World Snooker Championship: Matthew Stevens leads Williams

Matthew Stevens and Mark Williams
Matthew Stevens is below Mark Williams in the world rankings
World Championship
Venue: Crucible Theatre, Sheffield Dates: 18 April-4 May
Coverage: Watch live on BBC TV, HD, Red Button, Connected TV, online, tablets, mobiles and BBC Sport app. Full details here.

Matthew Stevens claimed a five-frame first-session advantage over fellow Welshman Mark Williams in a repeat of the 2000 World Championship final.

World number 35 Stevens, vying for his first second-round place at the Crucible since 2012, claimed a 7-2 lead in a session littered with errors.

The 35-year-old produced a 111 break to level at 1-1, a 96 to move 3-1 clear and bettered some close-fought frames.

Elsewhere, Mark Allen beat Ryan Day 10-3 and meets Barry Hawkins in round two.

Ronnie O'Sullivan awaits the winner of Williams and Stevens.

The two Welshmen arrived in Sheffield with significantly lower rankings than they held when they produced a stunning final in 2000, which Williams claimed 18-16.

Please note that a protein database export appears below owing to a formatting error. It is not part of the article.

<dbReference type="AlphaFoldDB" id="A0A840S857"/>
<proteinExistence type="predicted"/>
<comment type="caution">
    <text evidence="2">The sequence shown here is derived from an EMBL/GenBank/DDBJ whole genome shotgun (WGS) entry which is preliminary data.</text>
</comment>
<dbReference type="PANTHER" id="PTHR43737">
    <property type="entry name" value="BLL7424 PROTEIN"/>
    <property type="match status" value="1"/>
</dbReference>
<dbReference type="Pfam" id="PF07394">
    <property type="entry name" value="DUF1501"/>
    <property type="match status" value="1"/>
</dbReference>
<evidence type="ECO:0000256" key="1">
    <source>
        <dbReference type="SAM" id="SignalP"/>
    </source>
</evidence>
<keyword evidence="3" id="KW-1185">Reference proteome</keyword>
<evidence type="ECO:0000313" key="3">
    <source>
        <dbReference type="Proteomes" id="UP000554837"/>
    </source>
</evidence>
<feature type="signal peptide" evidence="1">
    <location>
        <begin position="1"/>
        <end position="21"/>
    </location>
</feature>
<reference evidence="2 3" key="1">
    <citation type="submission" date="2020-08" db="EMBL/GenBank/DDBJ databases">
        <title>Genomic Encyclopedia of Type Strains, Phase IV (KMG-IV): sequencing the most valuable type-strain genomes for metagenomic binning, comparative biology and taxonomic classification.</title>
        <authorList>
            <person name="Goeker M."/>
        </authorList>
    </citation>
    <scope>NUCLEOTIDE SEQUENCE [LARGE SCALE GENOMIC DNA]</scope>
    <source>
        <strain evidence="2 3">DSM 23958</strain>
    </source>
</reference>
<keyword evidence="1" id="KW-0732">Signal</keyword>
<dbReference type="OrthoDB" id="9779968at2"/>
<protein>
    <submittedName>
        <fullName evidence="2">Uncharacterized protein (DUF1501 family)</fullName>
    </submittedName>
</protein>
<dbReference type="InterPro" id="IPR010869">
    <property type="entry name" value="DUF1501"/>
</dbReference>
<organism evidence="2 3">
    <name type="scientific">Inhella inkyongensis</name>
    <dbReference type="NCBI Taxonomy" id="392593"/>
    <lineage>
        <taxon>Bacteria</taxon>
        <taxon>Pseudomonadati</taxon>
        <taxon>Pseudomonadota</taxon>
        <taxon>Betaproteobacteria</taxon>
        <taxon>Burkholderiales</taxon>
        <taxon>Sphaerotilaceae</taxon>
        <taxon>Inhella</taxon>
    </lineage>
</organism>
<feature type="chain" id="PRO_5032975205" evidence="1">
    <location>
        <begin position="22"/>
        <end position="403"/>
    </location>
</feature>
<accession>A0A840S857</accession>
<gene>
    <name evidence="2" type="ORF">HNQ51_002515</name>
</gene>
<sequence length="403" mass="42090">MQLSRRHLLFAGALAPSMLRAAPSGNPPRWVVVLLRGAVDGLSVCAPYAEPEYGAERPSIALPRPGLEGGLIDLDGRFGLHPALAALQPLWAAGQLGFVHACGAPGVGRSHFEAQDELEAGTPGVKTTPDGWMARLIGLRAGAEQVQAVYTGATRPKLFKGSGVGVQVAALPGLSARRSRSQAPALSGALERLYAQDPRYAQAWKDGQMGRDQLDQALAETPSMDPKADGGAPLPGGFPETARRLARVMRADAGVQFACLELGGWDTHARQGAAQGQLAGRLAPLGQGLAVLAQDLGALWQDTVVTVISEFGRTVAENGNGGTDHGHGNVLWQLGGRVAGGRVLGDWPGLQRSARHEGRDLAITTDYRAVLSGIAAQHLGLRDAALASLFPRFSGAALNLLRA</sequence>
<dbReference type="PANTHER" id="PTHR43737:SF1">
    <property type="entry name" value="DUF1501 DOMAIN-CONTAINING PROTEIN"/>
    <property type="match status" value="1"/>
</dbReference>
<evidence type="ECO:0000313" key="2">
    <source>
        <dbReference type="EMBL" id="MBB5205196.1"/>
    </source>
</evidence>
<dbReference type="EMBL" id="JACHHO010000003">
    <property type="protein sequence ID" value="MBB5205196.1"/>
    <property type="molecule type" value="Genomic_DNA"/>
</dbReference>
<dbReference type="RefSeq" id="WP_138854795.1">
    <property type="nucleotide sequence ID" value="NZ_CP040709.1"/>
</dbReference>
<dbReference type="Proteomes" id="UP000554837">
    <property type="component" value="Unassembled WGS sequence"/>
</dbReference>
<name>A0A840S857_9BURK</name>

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The world number 14, who also claimed a world title in 2003, reached his first ranking event final in over three years at the Players Championship last month, but suffered defeat to Joe Perry.

But Williams produced a highest break of just 22 before the mid-session interval and, with the score at 4-2, missed chances in a dramatic and error-ridden seventh frame.

After Williams had gone in-off, Stevens missed a straight brown and later went in-off from the blue as the pair traded snookers. But Williams could not close out the frame, rattling a blue in the jaws of a pocket to eventually fall three behind.

"Is there anything else that can happen in this frame," said commentator John Parrott.

It formed part of a run of four straight frames won by 39 points or less for Stevens, who has not won a ranking event since the 2003-04 season.

Elsewhere at the Crucible on Tuesday, two-time finalist Ali Carter claimed he is "here to win" this tournament as he progressed past Alan McManus.

And Ding Junhui reached round two despite miscalculating his score in one frame to miss out on a 147 chance.

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